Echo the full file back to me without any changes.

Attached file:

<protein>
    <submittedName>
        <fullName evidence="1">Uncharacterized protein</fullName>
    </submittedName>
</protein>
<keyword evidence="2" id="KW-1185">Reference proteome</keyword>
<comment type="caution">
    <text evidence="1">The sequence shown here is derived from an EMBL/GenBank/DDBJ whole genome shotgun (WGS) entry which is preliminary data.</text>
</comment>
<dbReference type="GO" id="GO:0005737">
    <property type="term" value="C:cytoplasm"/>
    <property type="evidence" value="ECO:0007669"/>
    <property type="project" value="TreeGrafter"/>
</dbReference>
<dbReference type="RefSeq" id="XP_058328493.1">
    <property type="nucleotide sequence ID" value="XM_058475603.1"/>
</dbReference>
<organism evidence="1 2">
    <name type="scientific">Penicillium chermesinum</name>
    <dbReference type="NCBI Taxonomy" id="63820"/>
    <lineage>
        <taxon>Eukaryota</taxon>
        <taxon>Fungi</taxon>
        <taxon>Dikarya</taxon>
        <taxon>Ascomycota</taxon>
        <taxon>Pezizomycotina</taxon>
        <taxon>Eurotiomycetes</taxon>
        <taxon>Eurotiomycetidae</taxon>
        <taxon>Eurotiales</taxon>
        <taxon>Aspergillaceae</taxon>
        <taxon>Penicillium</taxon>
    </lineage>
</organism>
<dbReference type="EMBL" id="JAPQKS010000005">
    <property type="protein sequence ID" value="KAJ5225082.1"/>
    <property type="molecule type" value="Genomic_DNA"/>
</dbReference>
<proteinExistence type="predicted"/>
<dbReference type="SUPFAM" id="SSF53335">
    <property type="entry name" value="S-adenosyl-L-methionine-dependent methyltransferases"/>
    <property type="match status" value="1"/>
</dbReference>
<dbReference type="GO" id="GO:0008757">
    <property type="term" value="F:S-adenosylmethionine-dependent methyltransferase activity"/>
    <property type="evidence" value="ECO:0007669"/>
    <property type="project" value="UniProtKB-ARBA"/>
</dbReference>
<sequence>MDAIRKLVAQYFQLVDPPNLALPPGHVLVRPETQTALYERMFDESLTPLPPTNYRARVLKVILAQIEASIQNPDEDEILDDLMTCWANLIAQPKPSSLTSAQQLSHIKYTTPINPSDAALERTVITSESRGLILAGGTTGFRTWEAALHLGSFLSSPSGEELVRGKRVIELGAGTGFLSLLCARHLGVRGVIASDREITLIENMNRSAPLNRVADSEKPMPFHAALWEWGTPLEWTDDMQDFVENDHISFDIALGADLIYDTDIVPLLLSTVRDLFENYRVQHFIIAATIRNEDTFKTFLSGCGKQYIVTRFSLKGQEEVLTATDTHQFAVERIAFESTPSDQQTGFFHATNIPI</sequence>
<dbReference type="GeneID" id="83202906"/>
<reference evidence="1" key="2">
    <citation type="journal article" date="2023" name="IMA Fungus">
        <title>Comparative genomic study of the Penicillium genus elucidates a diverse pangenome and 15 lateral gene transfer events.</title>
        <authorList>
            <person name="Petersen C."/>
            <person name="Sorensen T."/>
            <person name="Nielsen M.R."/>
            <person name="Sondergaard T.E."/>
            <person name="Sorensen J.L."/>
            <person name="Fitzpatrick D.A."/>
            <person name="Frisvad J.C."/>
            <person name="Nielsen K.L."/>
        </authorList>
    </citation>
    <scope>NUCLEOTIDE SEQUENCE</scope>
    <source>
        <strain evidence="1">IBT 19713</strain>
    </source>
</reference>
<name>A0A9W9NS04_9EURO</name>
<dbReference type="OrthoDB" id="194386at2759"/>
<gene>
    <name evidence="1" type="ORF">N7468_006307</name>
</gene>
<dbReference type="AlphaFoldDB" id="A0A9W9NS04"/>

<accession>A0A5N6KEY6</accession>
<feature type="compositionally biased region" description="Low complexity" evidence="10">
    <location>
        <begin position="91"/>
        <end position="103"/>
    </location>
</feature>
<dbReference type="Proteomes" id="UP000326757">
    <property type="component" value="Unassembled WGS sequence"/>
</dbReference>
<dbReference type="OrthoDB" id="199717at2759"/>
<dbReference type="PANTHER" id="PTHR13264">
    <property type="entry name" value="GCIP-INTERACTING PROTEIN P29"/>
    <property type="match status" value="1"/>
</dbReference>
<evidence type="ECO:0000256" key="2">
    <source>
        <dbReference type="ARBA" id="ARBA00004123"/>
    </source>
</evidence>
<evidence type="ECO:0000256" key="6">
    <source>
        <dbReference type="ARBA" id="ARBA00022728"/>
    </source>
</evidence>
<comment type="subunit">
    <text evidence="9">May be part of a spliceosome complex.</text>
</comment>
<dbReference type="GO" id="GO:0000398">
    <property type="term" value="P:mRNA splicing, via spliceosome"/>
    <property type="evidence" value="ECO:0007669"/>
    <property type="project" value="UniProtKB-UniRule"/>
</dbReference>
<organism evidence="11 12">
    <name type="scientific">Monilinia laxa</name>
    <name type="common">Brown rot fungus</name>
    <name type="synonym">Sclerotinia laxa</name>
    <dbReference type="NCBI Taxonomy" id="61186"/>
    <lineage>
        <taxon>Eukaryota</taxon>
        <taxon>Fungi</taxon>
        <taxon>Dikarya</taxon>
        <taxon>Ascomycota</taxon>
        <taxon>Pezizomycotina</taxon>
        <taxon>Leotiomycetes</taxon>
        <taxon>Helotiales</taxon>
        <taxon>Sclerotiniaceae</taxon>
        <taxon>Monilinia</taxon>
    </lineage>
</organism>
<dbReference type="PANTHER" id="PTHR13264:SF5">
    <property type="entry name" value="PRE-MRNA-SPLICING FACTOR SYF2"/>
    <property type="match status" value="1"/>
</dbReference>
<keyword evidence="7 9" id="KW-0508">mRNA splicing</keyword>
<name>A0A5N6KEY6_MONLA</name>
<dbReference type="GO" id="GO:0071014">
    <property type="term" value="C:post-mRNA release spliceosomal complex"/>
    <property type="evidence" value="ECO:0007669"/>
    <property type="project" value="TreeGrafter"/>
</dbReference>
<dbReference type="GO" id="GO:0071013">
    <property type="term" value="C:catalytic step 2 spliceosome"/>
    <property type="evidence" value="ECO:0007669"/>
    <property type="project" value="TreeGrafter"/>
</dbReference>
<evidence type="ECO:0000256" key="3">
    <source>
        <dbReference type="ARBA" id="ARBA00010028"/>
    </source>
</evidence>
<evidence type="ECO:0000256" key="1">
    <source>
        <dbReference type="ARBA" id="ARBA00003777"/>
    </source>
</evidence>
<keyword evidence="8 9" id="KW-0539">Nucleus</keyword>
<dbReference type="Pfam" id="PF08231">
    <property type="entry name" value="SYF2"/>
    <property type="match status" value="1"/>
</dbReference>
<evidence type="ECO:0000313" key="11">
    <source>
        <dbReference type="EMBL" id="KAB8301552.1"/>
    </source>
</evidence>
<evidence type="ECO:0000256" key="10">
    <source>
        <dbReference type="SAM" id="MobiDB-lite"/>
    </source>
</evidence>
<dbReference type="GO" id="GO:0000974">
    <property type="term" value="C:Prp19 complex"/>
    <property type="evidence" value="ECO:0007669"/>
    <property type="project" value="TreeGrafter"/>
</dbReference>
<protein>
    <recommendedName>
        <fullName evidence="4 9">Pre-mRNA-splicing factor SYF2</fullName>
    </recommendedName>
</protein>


<protein>
    <submittedName>
        <fullName evidence="1">Uncharacterized protein</fullName>
    </submittedName>
</protein>
<keyword evidence="2" id="KW-1185">Reference proteome</keyword>
<comment type="caution">
    <text evidence="1">The sequence shown here is derived from an EMBL/GenBank/DDBJ whole genome shotgun (WGS) entry which is preliminary data.</text>
</comment>
<dbReference type="GO" id="GO:0005737">
    <property type="term" value="C:cytoplasm"/>
    <property type="evidence" value="ECO:0007669"/>
    <property type="project" value="TreeGrafter"/>
</dbReference>
<dbReference type="RefSeq" id="XP_058328493.1">
    <property type="nucleotide sequence ID" value="XM_058475603.1"/>
</dbReference>
<organism evidence="1 2">
    <name type="scientific">Penicillium chermesinum</name>
    <dbReference type="NCBI Taxonomy" id="63820"/>
    <lineage>
        <taxon>Eukaryota</taxon>
        <taxon>Fungi</taxon>
        <taxon>Dikarya</taxon>
        <taxon>Ascomycota</taxon>
        <taxon>Pezizomycotina</taxon>
        <taxon>Eurotiomycetes</taxon>
        <taxon>Eurotiomycetidae</taxon>
        <taxon>Eurotiales</taxon>
        <taxon>Aspergillaceae</taxon>
        <taxon>Penicillium</taxon>
    </lineage>
</organism>
<dbReference type="EMBL" id="JAPQKS010000005">
    <property type="protein sequence ID" value="KAJ5225082.1"/>
    <property type="molecule type" value="Genomic_DNA"/>
</dbReference>
<proteinExistence type="predicted"/>
<dbReference type="SUPFAM" id="SSF53335">
    <property type="entry name" value="S-adenosyl-L-methionine-dependent methyltransferases"/>
    <property type="match status" value="1"/>
</dbReference>
<dbReference type="GO" id="GO:0008757">
    <property type="term" value="F:S-adenosylmethionine-dependent methyltransferase activity"/>
    <property type="evidence" value="ECO:0007669"/>
    <property type="project" value="UniProtKB-ARBA"/>
</dbReference>
<sequence>MDAIRKLVAQYFQLVDPPNLALPPGHVLVRPETQTALYERMFDESLTPLPPTNYRARVLKVILAQIEASIQNPDEDEILDDLMTCWANLIAQPKPSSLTSAQQLSHIKYTTPINPSDAALERTVITSESRGLILAGGTTGFRTWEAALHLGSFLSSPSGEELVRGKRVIELGAGTGFLSLLCARHLGVRGVIASDREITLIENMNRSAPLNRVADSEKPMPFHAALWEWGTPLEWTDDMQDFVENDHISFDIALGADLIYDTDIVPLLLSTVRDLFENYRVQHFIIAATIRNEDTFKTFLSGCGKQYIVTRFSLKGQEEVLTATDTHQFAVERIAFESTPSDQQTGFFHATNIPI</sequence>
<dbReference type="GeneID" id="83202906"/>
<reference evidence="1" key="2">
    <citation type="journal article" date="2023" name="IMA Fungus">
        <title>Comparative genomic study of the Penicillium genus elucidates a diverse pangenome and 15 lateral gene transfer events.</title>
        <authorList>
            <person name="Petersen C."/>
            <person name="Sorensen T."/>
            <person name="Nielsen M.R."/>
            <person name="Sondergaard T.E."/>
            <person name="Sorensen J.L."/>
            <person name="Fitzpatrick D.A."/>
            <person name="Frisvad J.C."/>
            <person name="Nielsen K.L."/>
        </authorList>
    </citation>
    <scope>NUCLEOTIDE SEQUENCE</scope>
    <source>
        <strain evidence="1">IBT 19713</strain>
    </source>
</reference>
<name>A0A9W9NS04_9EURO</name>
<dbReference type="OrthoDB" id="194386at2759"/>
<gene>
    <name evidence="1" type="ORF">N7468_006307</name>
</gene>
<dbReference type="AlphaFoldDB" id="A0A9W9NS04"/>

<accession>A0A5N6KEY6</accession>
<feature type="compositionally biased region" description="Low complexity" evidence="10">
    <location>
        <begin position="91"/>
        <end position="103"/>
    </location>
</feature>
<dbReference type="Proteomes" id="UP000326757">
    <property type="component" value="Unassembled WGS sequence"/>
</dbReference>
<dbReference type="OrthoDB" id="199717at2759"/>
<dbReference type="PANTHER" id="PTHR13264">
    <property type="entry name" value="GCIP-INTERACTING PROTEIN P29"/>
    <property type="match status" value="1"/>
</dbReference>
<evidence type="ECO:0000256" key="2">
    <source>
        <dbReference type="ARBA" id="ARBA00004123"/>
    </source>
</evidence>
<evidence type="ECO:0000256" key="6">
    <source>
        <dbReference type="ARBA" id="ARBA00022728"/>
    </source>
</evidence>
<comment type="subunit">
    <text evidence="9">May be part of a spliceosome complex.</text>
</comment>
<dbReference type="GO" id="GO:0000398">
    <property type="term" value="P:mRNA splicing, via spliceosome"/>
    <property type="evidence" value="ECO:0007669"/>
    <property type="project" value="UniProtKB-UniRule"/>
</dbReference>
<organism evidence="11 12">
    <name type="scientific">Monilinia laxa</name>
    <name type="common">Brown rot fungus</name>
    <name type="synonym">Sclerotinia laxa</name>
    <dbReference type="NCBI Taxonomy" id="61186"/>
    <lineage>
        <taxon>Eukaryota</taxon>
        <taxon>Fungi</taxon>
        <taxon>Dikarya</taxon>
        <taxon>Ascomycota</taxon>
        <taxon>Pezizomycotina</taxon>
        <taxon>Leotiomycetes</taxon>
        <taxon>Helotiales</taxon>
        <taxon>Sclerotiniaceae</taxon>
        <taxon>Monilinia</taxon>
    </lineage>
</organism>
<dbReference type="PANTHER" id="PTHR13264:SF5">
    <property type="entry name" value="PRE-MRNA-SPLICING FACTOR SYF2"/>
    <property type="match status" value="1"/>
</dbReference>
<keyword evidence="7 9" id="KW-0508">mRNA splicing</keyword>
<name>A0A5N6KEY6_MONLA</name>
<dbReference type="GO" id="GO:0071014">
    <property type="term" value="C:post-mRNA release spliceosomal complex"/>
    <property type="evidence" value="ECO:0007669"/>
    <property type="project" value="TreeGrafter"/>
</dbReference>
<dbReference type="GO" id="GO:0071013">
    <property type="term" value="C:catalytic step 2 spliceosome"/>
    <property type="evidence" value="ECO:0007669"/>
    <property type="project" value="TreeGrafter"/>
</dbReference>
<evidence type="ECO:0000256" key="3">
    <source>
        <dbReference type="ARBA" id="ARBA00010028"/>
    </source>
</evidence>
<evidence type="ECO:0000256" key="1">
    <source>
        <dbReference type="ARBA" id="ARBA00003777"/>
    </source>
</evidence>
<keyword evidence="8 9" id="KW-0539">Nucleus</keyword>
<dbReference type="Pfam" id="PF08231">
    <property type="entry name" value="SYF2"/>
    <property type="match status" value="1"/>
</dbReference>
<evidence type="ECO:0000313" key="11">
    <source>
        <dbReference type="EMBL" id="KAB8301552.1"/>
    </source>
</evidence>
<evidence type="ECO:0000256" key="10">
    <source>
        <dbReference type="SAM" id="MobiDB-lite"/>
    </source>
</evidence>
<dbReference type="GO" id="GO:0000974">
    <property type="term" value="C:Prp19 complex"/>
    <property type="evidence" value="ECO:0007669"/>
    <property type="project" value="TreeGrafter"/>
</dbReference>
<protein>
    <recommendedName>
        <fullName evidence="4 9">Pre-mRNA-splicing factor SYF2</fullName>
    </recommendedName>
</protein>